Vaccine eradicates precancerous cervical lesions in half of women studied

By John Murphy, MDLinx
Published January 12, 2016

Key Takeaways

Scientists used a genetically-engineered vaccine to successfully regress high-grade precancerous cervical lesions in almost one-half of women who received the vaccine in a phase IIb clinical trial.

The vaccine also cleared human papillomavirus (HPV) infection from the cervix in 40% of women, according to a study published online September 17, 2015 in The Lancet.

Despite the implementation of current vaccines to prevent HPV infection, precancerous cervical lesions are still common in women, most often in those age 40 or younger. However, current treatments to remove these lesions—cervical intraepithelial neoplasias grade 2 and 3 (CIN 2 and CIN 3)—involve ablative procedures, which can lead to long-term obstetrical complications in some instances.

“Every standard therapeutic option for women with these lesions destroys part of the cervix, which is particularly relevant for women of childbearing age, who may then be at risk for preterm birth due to a weakened cervix,” said the study’s first author Cornelia Trimble, MD, professor of gynecology and obstetrics, oncology, and pathology at the Johns Hopkins University School of Medicine, in Baltimore, MD. “A vaccine able to cure precancerous lesions could eventually be one way women can avoid surgery that is invasive and can also harm their fertility.”

For this trial, the scientists used a vaccine, VGX-3100, originally engineered to teach immune system cells to recognize precancerous and cancerous cells. Once injected, the vaccine stimulates the production of antigens that activate and direct T cells to target CIN 2 and CIN 3 caused by HPV types 16 and 18, which account for the majority of HPV-related cancers. The vaccine is made by Inovio Pharmaceuticals, which funded the clinical trial and was involved in authoring the study.

Between 2011 and 2013, the scientists recruited 167 women, ages 18 to 55, with newly diagnosed, high-grade precancerous cervical lesions. The women were randomized to receive 3 doses of either the vaccine or saline injections over a 12-week period. Study centers included 36 hospitals and private gynecology practices in the U.S. and in 6 other countries.

Each of the injections was accompanied by electroporation—tiny electric pulses at the site of the injection that cause cell membranes to open their pores, which increases the likelihood that the vaccine is taken up by immune system cells.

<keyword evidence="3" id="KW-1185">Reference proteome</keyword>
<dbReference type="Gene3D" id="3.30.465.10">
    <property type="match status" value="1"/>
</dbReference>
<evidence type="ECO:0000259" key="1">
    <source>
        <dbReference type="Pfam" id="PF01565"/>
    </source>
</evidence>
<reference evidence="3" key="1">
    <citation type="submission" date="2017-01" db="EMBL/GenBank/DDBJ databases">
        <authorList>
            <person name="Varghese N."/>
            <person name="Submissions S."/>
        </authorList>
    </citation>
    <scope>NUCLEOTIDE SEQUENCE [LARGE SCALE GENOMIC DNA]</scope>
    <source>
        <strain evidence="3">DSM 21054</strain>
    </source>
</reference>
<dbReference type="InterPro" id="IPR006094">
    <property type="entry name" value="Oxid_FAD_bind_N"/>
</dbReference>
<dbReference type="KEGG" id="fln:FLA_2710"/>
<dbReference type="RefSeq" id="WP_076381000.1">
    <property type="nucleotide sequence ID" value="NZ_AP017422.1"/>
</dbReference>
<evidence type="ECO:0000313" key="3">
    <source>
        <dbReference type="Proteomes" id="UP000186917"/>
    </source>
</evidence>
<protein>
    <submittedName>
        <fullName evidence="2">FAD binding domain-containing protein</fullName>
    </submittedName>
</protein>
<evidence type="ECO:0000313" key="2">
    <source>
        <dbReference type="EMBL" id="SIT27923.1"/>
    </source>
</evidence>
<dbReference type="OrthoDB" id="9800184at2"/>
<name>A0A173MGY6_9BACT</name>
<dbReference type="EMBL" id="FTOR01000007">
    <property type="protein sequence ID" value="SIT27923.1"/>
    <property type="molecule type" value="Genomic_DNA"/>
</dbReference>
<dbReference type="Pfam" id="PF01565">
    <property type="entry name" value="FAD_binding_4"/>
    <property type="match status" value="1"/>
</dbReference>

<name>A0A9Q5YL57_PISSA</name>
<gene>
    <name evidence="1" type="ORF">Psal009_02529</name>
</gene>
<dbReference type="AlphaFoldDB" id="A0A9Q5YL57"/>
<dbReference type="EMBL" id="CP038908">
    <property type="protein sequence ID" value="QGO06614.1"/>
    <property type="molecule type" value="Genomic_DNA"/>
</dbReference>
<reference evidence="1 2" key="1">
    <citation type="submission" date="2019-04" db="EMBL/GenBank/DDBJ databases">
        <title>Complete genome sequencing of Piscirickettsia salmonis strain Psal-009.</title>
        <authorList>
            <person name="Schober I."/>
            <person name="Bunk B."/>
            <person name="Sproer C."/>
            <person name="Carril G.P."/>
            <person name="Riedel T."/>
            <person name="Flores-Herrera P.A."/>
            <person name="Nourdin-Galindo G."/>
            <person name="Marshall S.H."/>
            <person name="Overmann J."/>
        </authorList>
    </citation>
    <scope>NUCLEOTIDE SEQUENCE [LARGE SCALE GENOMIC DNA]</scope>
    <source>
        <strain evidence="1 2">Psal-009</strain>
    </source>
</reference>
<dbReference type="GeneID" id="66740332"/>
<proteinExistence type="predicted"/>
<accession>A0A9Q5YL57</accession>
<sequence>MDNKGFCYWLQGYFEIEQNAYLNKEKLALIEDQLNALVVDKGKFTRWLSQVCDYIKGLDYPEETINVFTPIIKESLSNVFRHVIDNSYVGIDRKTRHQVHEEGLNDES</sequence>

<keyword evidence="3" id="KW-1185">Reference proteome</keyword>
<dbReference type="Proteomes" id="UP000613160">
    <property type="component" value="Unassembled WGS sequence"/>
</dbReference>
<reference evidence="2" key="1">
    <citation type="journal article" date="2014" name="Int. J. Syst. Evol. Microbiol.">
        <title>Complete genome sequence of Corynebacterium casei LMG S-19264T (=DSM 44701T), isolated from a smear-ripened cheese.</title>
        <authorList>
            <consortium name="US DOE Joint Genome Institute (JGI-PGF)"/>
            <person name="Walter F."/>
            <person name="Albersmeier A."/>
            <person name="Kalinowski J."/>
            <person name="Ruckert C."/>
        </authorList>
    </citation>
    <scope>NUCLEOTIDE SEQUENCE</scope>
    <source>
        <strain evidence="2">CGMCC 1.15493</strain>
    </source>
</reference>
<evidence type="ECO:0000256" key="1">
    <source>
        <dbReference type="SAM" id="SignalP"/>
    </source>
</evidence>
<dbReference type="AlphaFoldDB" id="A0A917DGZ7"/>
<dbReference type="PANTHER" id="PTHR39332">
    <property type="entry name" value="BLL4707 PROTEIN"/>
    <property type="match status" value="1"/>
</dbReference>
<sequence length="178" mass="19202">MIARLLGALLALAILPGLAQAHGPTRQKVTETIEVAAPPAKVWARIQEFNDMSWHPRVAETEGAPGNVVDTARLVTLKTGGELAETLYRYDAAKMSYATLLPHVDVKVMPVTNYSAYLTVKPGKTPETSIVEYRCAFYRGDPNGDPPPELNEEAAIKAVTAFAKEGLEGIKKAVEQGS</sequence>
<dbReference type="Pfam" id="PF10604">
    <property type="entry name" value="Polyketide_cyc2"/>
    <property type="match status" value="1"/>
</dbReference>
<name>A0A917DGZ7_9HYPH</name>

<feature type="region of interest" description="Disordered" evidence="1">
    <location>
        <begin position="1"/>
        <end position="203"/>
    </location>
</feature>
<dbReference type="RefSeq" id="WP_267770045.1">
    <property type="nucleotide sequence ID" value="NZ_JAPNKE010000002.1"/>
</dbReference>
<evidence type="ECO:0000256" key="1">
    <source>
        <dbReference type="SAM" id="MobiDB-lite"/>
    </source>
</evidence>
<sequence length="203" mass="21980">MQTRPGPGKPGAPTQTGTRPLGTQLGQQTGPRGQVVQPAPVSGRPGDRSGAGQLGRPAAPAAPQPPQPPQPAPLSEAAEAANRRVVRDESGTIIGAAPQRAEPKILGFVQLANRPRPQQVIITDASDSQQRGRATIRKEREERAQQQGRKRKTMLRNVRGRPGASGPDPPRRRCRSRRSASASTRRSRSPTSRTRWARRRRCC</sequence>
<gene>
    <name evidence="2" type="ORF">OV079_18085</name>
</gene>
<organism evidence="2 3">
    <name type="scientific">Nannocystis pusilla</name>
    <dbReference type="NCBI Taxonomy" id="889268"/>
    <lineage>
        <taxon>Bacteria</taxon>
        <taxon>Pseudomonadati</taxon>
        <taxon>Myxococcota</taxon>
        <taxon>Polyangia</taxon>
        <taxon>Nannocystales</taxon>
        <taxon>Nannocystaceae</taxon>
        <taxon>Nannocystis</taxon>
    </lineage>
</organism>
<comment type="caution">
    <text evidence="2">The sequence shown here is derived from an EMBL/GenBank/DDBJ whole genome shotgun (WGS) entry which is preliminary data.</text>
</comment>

In the treatment group, 114 women received at least 1 vaccine dose. Of these, 55 (48.2%) had regression of CIN 2 or 3 lesions, compared with 12 (30%) of 40 who received saline injections. Of the 114 women in the vaccine group, 107 received all 3 doses. Of these, 53 (49.5%) had regression of their lesions. Of the 40 in the saline group, 36 got all 3 injections, and 11 of them (30.6%) had regression of their lesions.

“In many of these women, the vaccine not only made their lesions disappear, but it also cleared the virus from their cervix,” Dr. Trimble said. “In most unvaccinated patients whose lesions went away, the virus was still present, and many still had low-grade lesions.”

Specifically, scientists could find no trace of HPV in the cervixes of 56 of the 107 women who received the vaccine, compared with only 9 of 35 saline recipients.

Clearance of the virus is a “significant bonus” from receiving the vaccine because persistent HPV infection is a major risk factor for recurrence of cervical lesions, Dr. Trimble explained.

After 12 weeks, surgeons removed lesions that did not regress and took biopsies of each study participant’s cervix. The scientists found that patients whose lesions completely regressed after treatment had more T cells present in the tissue. “It’s important that T cells capable of recognizing HPV stay in the cervix and fight off any recurrence of the infection,” Dr. Trimble said.

“This is a great first step,” she added. “We showed that the vaccine may enable an immune response in a person whose immune system was initially not adequately engaged or was hampered in some way so as to let the lesion occur.”

In an accompanying commentary, Mark Schiffman, MD, MPH, and Nicolas Wentzensen, MD, PhD, of the Division of Cancer Epidemiology & Genetics at the National Cancer Institute in Bethesda, MD, wrote, “The results of the trial suggest that, if approved by regulatory authorities, women might try a course of vaccination to treat cervical precancers positive for HPV-16 or HPV-18, before undergoing conventional treatment that excises the cancer-prone cervical transformation zone.”

They added, “Therapeutic vaccination could become the proper treatment not only for women diagnosed with precancer, but for all women with HPV persistence past an accepted waiting period.”

The investigators are now working to identify biomarkers from cervical tissue that can predict which lesions are more likely to persist and eventually progress to cancer. It was once one of the most common causes of cancer death for American women, early detection has become key to recent increased cervical cancer survival rateThe research team will be monitoring this initial group of study participants to see whether they have fewer recurrences than unvaccinated patients.

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